How to minimise Inheritance Tax bills as house prices surge
More and more people are being drawn into paying Inheritance Tax (IHT), as the price of property soars.
This is because former Chancellor Rishi Sunak froze the nil rate thresholds for paying the tax at £325,000 until 2026, while the value of homes has rocketed, potentially drawing more people into paying the tax.
There are some exceptions, which are listed below, but generally, people are then faced with paying 40 per cent IHT on anything gained over the £325,000 figure.
How much do I have to pay?
IHT is levied at 40 per cent on everything in an individual’s estate at their death above the Nil Rate Band of £325,000.
However, many taxpayers also benefit from the Residence Nil Rate Band, which adds an additional allowance of £175,000 for their main property if it is passed to direct descendants.
If you are married or in a civil partnership these allowances can be passed to a spouse or partner once the other person dies.
According to the Office for National Statistics (ONS), in 2009, the average price of a home in the UK was £227,000. In 2021 that had rocketed to £327,000, £2,000 above the initial Nil-Rate band.
In high-value areas, such as the South East and London, this figure is even higher and it means that more and more taxpayers – and not just the wealthiest members of society – are facing IHT bills on their estates after death.
What is IHT?
Inheritance Tax is a tax on the estate (the property, money and possessions) of someone who’s died.
As mentioned, there is normally no Inheritance Tax to pay if:
- The value of your estate is below the £325,000 threshold
- You leave everything above the £325,000 threshold to your spouse, civil partner, a charity or a community amateur sports club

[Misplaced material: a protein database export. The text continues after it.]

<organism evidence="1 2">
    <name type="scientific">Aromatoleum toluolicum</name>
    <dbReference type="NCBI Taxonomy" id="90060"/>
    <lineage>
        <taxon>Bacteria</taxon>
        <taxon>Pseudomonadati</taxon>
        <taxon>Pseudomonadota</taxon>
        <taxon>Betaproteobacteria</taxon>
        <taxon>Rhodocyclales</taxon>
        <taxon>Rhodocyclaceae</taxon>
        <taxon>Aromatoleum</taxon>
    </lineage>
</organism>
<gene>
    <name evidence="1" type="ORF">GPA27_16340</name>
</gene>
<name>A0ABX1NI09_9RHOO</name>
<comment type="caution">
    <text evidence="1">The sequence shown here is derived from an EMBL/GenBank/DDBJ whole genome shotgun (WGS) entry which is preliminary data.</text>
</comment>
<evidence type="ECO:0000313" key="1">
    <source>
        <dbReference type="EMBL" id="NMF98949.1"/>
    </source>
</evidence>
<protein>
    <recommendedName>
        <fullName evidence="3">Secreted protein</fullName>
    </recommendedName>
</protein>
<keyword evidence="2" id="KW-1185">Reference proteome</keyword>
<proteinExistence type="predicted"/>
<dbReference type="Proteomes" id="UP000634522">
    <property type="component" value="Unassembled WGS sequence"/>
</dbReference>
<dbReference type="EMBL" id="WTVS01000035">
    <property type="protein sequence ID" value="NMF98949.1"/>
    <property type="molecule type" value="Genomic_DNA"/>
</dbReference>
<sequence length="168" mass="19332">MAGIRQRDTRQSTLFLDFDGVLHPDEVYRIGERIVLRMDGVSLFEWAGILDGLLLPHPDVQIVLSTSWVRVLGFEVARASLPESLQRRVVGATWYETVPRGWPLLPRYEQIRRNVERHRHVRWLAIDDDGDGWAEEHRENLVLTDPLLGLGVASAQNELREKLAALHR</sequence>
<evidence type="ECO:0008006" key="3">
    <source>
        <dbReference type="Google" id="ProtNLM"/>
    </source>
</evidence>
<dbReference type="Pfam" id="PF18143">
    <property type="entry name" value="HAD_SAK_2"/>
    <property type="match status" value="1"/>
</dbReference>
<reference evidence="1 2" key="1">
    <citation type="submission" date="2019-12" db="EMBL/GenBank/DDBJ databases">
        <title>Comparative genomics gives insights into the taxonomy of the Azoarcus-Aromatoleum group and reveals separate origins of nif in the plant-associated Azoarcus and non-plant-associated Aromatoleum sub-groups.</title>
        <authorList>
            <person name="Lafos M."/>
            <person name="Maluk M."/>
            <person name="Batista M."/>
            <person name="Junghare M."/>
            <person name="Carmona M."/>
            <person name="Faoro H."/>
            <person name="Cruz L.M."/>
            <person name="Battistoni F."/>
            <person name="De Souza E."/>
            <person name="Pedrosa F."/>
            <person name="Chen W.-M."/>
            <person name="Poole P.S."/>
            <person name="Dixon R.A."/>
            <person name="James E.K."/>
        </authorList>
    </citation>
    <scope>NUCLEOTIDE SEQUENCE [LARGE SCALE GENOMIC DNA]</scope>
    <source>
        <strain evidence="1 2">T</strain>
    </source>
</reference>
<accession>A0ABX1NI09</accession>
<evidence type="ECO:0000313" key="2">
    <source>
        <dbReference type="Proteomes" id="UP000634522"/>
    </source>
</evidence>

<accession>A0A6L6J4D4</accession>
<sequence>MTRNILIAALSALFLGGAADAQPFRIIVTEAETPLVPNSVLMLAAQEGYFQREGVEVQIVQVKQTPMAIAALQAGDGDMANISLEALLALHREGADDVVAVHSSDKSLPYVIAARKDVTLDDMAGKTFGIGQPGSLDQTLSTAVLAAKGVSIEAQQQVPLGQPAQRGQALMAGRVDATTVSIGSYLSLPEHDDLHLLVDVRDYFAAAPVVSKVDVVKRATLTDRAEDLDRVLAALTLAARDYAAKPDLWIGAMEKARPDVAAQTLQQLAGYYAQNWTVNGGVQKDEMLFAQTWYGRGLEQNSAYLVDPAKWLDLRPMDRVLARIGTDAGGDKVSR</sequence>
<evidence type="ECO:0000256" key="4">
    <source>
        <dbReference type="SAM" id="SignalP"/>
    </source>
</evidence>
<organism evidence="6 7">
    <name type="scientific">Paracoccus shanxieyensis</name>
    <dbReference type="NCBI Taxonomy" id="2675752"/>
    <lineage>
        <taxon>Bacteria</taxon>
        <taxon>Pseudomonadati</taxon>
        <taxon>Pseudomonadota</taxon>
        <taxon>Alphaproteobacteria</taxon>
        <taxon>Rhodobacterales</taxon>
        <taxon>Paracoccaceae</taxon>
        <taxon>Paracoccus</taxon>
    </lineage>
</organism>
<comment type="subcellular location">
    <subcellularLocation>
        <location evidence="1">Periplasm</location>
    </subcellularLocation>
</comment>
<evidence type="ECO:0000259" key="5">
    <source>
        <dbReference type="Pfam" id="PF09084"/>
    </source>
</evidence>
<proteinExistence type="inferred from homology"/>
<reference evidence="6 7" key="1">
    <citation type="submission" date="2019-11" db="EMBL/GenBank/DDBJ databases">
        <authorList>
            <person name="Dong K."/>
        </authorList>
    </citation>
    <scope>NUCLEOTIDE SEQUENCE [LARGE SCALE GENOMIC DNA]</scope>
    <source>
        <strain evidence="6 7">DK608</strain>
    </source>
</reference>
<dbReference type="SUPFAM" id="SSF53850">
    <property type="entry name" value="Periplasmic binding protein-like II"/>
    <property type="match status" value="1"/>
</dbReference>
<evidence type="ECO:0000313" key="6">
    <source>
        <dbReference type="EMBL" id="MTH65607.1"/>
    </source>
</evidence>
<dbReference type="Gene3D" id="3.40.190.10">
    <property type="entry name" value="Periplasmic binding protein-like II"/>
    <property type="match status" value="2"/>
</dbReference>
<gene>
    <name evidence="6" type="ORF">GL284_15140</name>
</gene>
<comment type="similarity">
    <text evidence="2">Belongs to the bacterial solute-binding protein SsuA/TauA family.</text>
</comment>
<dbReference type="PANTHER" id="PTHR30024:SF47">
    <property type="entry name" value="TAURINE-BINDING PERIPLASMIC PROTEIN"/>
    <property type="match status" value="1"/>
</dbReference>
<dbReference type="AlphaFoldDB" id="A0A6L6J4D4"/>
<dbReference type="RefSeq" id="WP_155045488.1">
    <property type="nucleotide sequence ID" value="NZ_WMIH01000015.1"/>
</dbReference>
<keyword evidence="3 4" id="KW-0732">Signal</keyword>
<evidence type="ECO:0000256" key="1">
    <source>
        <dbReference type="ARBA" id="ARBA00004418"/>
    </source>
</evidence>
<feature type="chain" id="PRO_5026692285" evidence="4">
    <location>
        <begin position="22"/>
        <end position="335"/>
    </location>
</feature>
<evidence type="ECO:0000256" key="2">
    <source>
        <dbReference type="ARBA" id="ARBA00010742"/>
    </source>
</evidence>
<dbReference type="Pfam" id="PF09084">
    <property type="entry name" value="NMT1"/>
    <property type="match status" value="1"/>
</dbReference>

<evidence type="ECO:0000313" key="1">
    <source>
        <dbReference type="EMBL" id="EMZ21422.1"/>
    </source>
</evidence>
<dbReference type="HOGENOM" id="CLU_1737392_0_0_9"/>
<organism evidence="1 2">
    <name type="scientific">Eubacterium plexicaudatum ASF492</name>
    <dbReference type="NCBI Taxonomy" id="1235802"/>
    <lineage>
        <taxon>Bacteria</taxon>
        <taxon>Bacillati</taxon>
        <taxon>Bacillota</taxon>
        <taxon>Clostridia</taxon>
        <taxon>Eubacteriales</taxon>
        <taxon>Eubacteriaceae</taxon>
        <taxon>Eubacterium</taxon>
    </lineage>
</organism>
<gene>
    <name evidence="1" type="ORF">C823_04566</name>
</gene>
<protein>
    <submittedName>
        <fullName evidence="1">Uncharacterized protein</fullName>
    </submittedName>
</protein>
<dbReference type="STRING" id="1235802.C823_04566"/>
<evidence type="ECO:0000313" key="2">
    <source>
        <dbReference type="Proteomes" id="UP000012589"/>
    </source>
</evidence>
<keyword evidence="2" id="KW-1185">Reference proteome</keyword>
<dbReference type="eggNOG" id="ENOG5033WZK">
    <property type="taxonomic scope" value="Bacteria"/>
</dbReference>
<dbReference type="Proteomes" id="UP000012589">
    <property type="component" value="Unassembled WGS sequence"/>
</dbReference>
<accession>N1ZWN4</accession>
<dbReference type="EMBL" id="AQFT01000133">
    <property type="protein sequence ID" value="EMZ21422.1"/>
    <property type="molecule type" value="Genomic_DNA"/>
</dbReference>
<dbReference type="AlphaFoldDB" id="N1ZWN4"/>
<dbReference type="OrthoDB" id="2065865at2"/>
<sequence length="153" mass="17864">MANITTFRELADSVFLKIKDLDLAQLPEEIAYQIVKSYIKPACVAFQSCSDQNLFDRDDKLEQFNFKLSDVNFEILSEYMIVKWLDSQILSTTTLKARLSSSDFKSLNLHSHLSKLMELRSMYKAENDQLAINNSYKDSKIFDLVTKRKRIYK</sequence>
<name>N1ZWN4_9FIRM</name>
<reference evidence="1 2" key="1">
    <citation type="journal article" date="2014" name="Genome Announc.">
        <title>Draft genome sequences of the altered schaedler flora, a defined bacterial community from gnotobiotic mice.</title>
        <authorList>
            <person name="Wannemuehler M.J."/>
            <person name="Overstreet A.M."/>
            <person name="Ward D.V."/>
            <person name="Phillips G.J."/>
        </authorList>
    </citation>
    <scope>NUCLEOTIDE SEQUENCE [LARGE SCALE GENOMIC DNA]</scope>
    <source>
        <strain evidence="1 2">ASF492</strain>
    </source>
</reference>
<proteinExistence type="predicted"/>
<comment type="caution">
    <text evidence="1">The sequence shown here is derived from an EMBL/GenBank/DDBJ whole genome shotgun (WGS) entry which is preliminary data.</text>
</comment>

- If you give away your home to your children (including adopted, foster or stepchildren) or grandchildren your threshold can increase to £500,000
- If you are married or in a civil partnership and your estate is worth less than your threshold, any unused threshold can be added to your partner’s threshold when you die.
This means their threshold can be as much as £1 million!
What are the rates for IHT?
The standard IHT rate is 40 per cent. However, this is only charged on the part of your estate that is above the threshold.
So, if your estate is worth £600,000 and your tax-free threshold is £500,000. The Inheritance Tax charged will be 40 per cent of £100,000 or £40,000.
The estate can pay IHT at a reduced rate of 36 per cent on some assets if you leave 10 per cent or more of the ‘net value’ to charity in your Will.
Are there any ways to save on IHT?
Here are some of the ways that you can cut your IHT bill with careful planning:
There’s usually no IHT to pay on small gifts you make out of your normal income, such as Christmas or birthday presents, which are commonly referred to as ‘exempted gifts’.
There is also no IHT to pay on gifts between spouses or civil partners and you can transfer as you like during your lifetime, as long as they live in the UK permanently.